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Ten Commandments

by Micha F. Lindemans
The ten rules for daily life given by God to Moses on Mount Sinai. They were, according to Exodus, inscribed on two stone tablets by God himself. Moses later destroyed the tablets in anger over his peoples abandonment of their faith. God then commanded him to hew and inscribe new tablets, and those were deposited in the Ark of the Covenant.

There are two versions of the Ten Commandments (Exodus 20:1-17 and Deuteronomy 5:6-21) but the substance is the same in both of them. Most Protestant and Orthodox Christians divide and enumerate them as follows:

  1. prohibition of having any other gods before God;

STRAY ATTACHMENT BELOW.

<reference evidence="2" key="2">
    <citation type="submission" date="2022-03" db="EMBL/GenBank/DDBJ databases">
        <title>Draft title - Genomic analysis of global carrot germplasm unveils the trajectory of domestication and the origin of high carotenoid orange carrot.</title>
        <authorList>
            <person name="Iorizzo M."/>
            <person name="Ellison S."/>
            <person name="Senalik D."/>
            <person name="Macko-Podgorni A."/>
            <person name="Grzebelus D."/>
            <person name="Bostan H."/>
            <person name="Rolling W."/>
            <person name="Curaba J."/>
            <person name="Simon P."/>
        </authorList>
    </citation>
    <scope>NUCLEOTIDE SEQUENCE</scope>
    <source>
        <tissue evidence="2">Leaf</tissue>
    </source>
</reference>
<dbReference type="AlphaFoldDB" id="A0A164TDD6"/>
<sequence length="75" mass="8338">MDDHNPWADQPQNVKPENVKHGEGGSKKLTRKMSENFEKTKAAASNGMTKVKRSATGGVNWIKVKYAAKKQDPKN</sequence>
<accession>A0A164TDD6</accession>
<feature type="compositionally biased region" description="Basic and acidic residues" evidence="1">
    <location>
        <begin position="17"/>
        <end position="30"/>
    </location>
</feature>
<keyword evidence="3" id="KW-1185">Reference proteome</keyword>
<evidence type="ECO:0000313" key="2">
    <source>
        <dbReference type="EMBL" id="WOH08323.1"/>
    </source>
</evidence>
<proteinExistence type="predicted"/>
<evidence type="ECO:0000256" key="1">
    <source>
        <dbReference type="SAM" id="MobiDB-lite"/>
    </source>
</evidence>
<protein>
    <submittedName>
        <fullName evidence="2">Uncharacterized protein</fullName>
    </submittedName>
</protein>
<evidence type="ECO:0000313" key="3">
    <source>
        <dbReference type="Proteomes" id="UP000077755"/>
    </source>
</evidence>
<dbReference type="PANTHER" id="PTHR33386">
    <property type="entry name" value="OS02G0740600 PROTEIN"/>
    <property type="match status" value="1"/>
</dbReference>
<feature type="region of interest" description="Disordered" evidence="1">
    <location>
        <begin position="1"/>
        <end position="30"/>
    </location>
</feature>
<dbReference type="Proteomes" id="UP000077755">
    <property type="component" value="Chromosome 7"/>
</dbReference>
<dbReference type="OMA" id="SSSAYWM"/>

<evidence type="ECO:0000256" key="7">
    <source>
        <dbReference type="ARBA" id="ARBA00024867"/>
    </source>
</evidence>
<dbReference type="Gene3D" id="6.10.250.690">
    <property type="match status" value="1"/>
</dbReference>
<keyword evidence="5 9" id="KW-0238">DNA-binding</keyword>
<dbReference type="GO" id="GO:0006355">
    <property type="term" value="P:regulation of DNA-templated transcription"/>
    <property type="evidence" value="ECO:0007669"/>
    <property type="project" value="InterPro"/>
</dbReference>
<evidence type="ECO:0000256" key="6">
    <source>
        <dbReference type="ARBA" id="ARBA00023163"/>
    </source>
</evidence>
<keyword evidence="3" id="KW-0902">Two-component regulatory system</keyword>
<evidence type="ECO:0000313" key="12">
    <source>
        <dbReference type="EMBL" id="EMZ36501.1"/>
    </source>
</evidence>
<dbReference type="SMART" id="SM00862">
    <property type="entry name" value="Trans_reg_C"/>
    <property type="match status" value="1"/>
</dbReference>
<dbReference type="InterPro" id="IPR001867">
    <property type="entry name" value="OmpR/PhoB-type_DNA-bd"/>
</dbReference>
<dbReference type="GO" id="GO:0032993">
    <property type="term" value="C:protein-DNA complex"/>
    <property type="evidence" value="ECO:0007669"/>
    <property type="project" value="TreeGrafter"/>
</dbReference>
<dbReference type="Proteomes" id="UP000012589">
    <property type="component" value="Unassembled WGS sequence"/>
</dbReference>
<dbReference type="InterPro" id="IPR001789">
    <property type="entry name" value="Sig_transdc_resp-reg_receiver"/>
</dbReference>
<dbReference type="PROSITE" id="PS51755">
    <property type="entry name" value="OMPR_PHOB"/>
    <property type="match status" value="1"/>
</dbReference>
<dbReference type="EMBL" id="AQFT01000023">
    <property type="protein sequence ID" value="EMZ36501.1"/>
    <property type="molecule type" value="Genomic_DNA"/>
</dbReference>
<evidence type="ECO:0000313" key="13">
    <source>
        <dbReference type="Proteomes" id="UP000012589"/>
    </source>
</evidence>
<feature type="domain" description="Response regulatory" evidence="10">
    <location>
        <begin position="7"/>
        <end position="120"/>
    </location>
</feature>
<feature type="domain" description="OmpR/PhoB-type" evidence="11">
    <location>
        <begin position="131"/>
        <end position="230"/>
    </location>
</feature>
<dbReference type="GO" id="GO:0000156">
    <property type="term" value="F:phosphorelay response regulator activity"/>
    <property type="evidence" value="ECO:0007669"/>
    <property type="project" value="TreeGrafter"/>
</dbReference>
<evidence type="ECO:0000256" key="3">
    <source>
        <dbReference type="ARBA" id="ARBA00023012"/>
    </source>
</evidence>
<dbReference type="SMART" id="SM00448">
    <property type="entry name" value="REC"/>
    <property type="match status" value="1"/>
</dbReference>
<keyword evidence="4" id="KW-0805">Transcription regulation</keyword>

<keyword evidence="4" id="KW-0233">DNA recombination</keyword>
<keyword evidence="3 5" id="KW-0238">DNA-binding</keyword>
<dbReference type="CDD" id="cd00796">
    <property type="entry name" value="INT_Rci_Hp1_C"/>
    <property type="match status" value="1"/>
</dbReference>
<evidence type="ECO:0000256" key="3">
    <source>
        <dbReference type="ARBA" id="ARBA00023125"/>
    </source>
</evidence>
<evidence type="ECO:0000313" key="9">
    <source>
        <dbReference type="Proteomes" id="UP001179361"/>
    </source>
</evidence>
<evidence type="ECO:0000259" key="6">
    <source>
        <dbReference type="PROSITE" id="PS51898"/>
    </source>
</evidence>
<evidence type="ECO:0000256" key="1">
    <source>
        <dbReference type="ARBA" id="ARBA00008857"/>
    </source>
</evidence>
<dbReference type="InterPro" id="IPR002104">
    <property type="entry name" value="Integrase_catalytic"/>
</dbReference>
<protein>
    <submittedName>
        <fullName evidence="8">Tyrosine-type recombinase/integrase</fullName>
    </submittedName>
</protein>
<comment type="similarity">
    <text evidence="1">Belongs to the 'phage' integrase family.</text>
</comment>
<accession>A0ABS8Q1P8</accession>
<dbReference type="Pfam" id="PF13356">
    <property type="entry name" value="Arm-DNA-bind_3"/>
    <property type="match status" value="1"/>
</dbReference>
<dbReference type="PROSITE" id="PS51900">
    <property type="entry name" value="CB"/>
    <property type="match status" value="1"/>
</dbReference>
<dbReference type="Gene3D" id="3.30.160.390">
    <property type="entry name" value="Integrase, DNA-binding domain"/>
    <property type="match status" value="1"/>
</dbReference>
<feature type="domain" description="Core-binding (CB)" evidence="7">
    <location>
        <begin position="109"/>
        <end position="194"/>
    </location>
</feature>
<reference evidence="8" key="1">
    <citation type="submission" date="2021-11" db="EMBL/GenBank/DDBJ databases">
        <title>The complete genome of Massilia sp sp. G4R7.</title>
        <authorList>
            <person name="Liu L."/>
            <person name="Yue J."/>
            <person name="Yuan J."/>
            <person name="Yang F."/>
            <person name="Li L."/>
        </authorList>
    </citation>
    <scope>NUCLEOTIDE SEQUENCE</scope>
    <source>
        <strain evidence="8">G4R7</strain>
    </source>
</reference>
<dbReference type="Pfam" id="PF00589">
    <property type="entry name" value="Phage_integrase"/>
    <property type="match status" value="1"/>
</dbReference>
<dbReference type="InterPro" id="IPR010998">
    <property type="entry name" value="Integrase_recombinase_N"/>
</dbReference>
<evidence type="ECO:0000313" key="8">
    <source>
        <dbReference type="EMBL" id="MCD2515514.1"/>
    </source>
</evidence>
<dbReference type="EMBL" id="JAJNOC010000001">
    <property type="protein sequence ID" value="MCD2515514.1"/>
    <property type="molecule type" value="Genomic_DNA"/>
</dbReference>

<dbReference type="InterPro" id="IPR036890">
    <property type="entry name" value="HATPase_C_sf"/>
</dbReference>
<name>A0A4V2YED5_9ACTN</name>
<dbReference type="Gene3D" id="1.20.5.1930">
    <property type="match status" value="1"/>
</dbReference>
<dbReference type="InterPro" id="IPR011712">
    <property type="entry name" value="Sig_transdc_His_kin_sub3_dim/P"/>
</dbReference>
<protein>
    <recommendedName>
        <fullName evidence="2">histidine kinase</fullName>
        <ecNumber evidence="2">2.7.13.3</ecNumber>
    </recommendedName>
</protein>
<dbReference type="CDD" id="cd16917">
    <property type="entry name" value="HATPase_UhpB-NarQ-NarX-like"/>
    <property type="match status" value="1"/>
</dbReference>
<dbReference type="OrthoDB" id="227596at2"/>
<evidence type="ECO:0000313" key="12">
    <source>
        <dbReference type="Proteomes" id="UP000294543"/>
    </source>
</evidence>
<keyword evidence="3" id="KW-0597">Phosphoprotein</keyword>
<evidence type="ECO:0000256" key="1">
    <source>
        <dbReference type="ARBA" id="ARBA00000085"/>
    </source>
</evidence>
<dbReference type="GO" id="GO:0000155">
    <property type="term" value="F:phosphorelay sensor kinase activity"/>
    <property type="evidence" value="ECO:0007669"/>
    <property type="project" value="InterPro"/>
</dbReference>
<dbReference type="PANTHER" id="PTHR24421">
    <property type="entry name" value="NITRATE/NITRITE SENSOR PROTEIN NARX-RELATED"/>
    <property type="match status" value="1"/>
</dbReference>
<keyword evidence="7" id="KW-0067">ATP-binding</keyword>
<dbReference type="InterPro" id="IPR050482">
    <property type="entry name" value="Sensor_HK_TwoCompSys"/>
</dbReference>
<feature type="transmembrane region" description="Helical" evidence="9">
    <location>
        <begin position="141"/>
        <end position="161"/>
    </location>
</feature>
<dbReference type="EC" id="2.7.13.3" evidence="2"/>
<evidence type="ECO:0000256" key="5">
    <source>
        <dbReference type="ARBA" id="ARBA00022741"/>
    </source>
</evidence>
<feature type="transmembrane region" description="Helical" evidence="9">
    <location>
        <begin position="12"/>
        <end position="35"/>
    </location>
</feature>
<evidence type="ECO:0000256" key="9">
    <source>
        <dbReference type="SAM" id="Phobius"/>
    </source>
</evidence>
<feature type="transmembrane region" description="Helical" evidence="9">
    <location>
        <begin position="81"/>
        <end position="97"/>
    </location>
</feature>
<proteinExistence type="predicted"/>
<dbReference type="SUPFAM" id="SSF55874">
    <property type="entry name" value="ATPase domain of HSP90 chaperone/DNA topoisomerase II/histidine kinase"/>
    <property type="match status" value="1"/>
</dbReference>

2. prohibition of idolatry;
  3. prohibition of the use of the name of God for vain purposes;
  4. observance of the Sabbath;
  5. honoring of one's father and mother;
  6. prohibition of murder;
  7. prohibition of adultery;
  8. prohibition of stealing;
  9. prohibition of giving false testimony;
  10. prohibition of coveting the property or wife of one's neighbor.

Roman Catholics and Lutherans follow the division used by the 4th-century theologian St Augustine of Hippo. The prologue and first two prohibitions are combined and the last is divided into two that prohibit, individually, the coveting of a neighbor's wife and of his property. Thus, the enumeration of the other commandments differs by one. In Jewish tradition, the prologue is considered the first commandment, the first two prohibitions are combined as the second commandment, and the rest follow the same order as the Protestant and Orthodox traditions.


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